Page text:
H 6 - Gas exchange - IBDPBiology-Dnl

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Assessment Statements
 H.6.1
 H.6.2
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Define partial pressure.
Explain the oxygen dissociation curves of adult
hemoglobin, fetal hemoglobin and myoglobin.
H.6.3 Describe how carbon dioxide is carried by the
blood, including the action of carbonic anhydrase, the
chloride shift and buffering by plasma proteins.
H.6.4 Explain the role of the Bohr shift in the supply of
oxygen to respiring tissues.
H.6.5 Explain how and why ventilation rate varies with
exercise.
H.6.6 Outline the possible causes of asthma and its
effects on the gas exchange system.
H.6.7 Explain the problem of gas exchange at high
altitudes and the way the body acclimatizes.
Define the term partial pressure
 partial pressure is the
pressure exerted by a given
gas in a mixture
 the symbol for partial
pressure is P, and the partial
pressure for a gas x is Px. So,
PO2 denotes the partial
pressure of oxygen
 what is the partial pressure
of the oxygen in the air
Atmospheric air is a mixture of gases;
around us?
nitrogen, oxygen, carbon dioxide, water
 At sea level, the atmospheric
vapour & inert gases.
pressure is typically about
At sea level, the atmospheric pressure
101.3 kPa of which 21.0% is
is about 101.3 kPa.
O2, So, PO2 is given by:
What proportion of atmospheric
101.3  21.0
pressure is due to oxygen?
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= 21.3 kPa
100
Role of haemoglobin
 1 molecule of oxygen will
combine with each haem group,
meaning, each haemoglobin
molecule is able to transport 4
molecules of oxygen:
 oxyhaemoglobin is the form in
which oxygen is transported
from the lungs to the respiring
 haemoglobin occurs in the
body tissues
red cells
 at respiring tissue cells,
 haemoglobin molecule is
oxyhaemoglobin breaks down,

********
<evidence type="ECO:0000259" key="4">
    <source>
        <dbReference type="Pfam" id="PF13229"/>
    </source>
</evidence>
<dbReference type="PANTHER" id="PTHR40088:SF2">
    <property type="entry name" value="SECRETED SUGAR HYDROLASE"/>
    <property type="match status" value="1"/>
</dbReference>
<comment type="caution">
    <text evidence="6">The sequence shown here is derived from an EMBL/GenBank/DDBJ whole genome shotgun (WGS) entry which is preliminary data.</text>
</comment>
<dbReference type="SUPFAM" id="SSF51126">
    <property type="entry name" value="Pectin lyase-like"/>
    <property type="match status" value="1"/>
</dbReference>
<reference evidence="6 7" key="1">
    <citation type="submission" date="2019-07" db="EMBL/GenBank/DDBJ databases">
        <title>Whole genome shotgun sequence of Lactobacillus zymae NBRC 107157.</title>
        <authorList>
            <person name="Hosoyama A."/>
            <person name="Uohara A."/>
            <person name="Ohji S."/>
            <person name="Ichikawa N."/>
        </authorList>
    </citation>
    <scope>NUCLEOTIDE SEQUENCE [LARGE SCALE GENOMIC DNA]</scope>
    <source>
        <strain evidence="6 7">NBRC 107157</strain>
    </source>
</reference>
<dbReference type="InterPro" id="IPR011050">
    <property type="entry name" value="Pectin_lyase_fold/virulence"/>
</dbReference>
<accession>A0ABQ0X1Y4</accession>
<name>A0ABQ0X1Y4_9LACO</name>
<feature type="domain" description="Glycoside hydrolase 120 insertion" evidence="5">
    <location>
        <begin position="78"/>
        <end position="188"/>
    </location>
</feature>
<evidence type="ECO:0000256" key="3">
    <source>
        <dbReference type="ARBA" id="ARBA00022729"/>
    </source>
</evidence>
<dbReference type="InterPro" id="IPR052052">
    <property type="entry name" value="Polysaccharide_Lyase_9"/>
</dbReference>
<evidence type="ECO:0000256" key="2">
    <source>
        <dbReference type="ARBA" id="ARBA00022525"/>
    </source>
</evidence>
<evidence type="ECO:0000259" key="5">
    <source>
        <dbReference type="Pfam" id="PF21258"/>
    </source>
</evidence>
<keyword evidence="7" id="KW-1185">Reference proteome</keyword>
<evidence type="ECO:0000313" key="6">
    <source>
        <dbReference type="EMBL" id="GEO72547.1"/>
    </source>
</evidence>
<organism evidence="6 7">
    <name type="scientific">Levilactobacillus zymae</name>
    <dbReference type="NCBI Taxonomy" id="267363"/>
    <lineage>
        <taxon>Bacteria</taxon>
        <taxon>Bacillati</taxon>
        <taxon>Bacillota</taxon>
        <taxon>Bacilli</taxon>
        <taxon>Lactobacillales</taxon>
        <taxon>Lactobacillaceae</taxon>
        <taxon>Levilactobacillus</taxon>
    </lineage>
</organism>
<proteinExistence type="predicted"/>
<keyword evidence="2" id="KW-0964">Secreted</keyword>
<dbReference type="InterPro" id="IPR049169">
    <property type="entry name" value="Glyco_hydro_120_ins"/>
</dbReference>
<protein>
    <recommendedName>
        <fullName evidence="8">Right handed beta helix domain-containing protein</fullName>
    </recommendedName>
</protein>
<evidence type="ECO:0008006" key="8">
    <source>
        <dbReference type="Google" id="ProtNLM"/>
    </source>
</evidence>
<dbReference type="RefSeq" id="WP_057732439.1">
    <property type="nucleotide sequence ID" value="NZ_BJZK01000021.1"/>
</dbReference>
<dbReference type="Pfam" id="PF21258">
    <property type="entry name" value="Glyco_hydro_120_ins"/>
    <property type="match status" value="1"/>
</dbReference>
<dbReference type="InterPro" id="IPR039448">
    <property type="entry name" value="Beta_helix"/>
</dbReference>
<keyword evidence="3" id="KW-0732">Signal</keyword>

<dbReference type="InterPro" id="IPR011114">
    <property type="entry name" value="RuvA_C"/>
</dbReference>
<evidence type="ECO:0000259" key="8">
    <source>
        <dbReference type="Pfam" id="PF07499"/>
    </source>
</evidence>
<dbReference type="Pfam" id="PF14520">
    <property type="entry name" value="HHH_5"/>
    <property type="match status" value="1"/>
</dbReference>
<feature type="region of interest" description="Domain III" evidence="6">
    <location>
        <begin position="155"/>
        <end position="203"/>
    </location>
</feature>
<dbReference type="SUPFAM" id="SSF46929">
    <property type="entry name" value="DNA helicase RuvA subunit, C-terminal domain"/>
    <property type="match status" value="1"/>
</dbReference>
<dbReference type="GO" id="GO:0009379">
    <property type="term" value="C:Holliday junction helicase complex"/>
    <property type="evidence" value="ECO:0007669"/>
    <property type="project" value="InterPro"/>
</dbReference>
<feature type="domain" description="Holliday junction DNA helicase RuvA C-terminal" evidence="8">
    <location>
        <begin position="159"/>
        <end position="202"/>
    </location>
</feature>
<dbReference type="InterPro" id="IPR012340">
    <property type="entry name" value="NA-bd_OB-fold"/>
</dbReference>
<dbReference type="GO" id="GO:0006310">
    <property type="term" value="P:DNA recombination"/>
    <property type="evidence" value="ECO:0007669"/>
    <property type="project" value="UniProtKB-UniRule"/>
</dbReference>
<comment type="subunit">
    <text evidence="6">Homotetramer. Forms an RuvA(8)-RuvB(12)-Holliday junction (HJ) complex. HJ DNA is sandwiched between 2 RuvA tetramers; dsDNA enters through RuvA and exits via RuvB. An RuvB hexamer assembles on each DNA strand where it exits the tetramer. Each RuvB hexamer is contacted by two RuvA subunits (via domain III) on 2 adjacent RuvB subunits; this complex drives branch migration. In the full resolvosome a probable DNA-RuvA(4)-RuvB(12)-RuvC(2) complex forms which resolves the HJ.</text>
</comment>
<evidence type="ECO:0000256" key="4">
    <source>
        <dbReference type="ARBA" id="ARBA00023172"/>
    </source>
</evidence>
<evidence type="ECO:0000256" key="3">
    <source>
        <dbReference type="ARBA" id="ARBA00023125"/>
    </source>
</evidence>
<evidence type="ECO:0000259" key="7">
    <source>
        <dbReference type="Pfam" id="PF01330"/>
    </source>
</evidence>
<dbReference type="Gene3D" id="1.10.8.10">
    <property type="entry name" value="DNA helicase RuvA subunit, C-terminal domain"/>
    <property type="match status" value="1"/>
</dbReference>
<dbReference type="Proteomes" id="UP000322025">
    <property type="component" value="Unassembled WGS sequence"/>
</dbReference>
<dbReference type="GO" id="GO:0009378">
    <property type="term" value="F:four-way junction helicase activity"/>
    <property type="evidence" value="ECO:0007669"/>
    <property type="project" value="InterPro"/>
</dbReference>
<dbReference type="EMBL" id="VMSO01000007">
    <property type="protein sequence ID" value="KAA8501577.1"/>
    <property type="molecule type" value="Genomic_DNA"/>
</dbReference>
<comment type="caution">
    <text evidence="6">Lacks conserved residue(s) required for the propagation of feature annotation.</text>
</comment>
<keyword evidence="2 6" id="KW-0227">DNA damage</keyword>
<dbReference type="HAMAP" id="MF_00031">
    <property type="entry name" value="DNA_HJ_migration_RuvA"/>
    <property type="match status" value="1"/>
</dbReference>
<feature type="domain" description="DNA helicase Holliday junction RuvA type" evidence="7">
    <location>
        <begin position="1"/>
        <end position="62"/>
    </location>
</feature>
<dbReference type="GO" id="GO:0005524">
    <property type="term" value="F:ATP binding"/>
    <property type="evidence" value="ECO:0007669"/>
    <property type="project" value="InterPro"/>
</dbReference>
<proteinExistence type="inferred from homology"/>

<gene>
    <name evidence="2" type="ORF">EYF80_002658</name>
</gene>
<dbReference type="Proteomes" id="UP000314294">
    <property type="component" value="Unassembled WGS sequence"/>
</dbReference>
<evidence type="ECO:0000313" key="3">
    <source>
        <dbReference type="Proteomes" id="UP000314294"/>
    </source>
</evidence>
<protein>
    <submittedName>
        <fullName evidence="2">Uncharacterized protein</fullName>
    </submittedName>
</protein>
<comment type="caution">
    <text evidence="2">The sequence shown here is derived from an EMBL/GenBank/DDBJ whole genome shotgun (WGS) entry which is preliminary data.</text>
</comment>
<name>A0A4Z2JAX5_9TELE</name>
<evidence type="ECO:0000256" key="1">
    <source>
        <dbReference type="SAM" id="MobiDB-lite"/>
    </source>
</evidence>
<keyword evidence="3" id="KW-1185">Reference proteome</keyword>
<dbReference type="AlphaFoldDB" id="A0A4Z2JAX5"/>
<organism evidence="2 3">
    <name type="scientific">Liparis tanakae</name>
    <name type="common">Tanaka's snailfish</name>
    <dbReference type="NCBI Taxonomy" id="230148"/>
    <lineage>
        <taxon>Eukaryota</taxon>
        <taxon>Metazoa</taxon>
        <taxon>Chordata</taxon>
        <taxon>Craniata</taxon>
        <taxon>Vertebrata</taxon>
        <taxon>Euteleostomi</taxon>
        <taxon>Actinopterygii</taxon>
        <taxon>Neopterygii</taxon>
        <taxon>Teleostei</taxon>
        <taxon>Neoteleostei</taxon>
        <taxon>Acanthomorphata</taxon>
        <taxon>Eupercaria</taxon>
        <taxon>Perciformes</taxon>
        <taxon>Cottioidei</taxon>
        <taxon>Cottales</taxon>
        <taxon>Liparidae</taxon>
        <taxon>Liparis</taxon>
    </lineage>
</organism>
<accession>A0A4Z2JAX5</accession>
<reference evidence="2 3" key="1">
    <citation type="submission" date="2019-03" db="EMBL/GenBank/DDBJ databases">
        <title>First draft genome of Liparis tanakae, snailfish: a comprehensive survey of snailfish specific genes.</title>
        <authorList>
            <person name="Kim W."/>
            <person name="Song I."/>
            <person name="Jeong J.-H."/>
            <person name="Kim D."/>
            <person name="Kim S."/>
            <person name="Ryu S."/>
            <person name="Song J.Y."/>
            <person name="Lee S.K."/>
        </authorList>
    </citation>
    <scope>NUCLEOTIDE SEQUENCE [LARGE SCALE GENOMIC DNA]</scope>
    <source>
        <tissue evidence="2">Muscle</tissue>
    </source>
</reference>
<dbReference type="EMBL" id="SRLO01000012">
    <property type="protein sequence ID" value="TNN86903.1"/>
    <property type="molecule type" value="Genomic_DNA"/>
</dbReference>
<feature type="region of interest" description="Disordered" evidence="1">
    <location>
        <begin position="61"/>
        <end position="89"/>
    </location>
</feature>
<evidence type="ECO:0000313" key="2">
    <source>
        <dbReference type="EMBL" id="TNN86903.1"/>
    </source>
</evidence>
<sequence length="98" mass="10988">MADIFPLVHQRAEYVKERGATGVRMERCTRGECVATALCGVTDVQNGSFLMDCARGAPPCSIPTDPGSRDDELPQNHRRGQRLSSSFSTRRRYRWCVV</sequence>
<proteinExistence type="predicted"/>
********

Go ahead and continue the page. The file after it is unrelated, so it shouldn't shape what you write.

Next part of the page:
built of four interlocking
releasing oxygen & haemoglobin
subunits
 each subunit is composed of a  oxygen is used up by tissue cells
while haemoglobin is returned
large globular protein with
to the lungs to pick up more
a non-protein haem group
oxygen
attached, containing iron
Oxygen dissociation curve
 the affinity of haemoglobin for
oxygen is measured experimentally by
finding the percentage saturation with
oxygen of blood exposed to air
mixtures containing different partial
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pressures of oxygen
the result is called an oxygen
dissociation curve
oxygen dissociation curve is S-shaped,
the amount of oxygen held by
haemoglobin depends on the partial
pressure of oxygen
in the body, too, the amount of oxygen
held by haemoglobin depends on the
partial pressure
in respiring tissues, the oxygen partial
pressure is much lower than that in the
lungs
at lower partial pressures,
oxyhaemoglobin breaks down,
releasing oxygen in solution and this
rapidly diffuses into the surrounding
tissues
Oxygen dissociation curve of adult
haemoglobin
 oxygen dissociation curve for
oxyhaemoglobin is S/sigmoid-shaped
 it shows how the saturation of
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Shift to the right;
(decreased affinity)
low pH,
increased CO2,
increased lactic acid
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haemoglobin with oxygen varies with
partial pressure of oxygen
haemoglobin has an increasing affinity
for oxygen, initial uptake of one oxygen
molecule by haemoglobin facilitates the
further uptake of oxygen molecules
low partial pressure of oxygen
corresponds to the situation in the
tissue, when partial pressure of oxygen is
low, oxygen is released
low pH, increased carbon dioxide &
increased lactic acid causes the curve to
shifts the to the right and oxygen is more
readily released to respiring tissues –
this is known as the Bohr effect
high partial pressure of oxygen
corresponds to the situation in the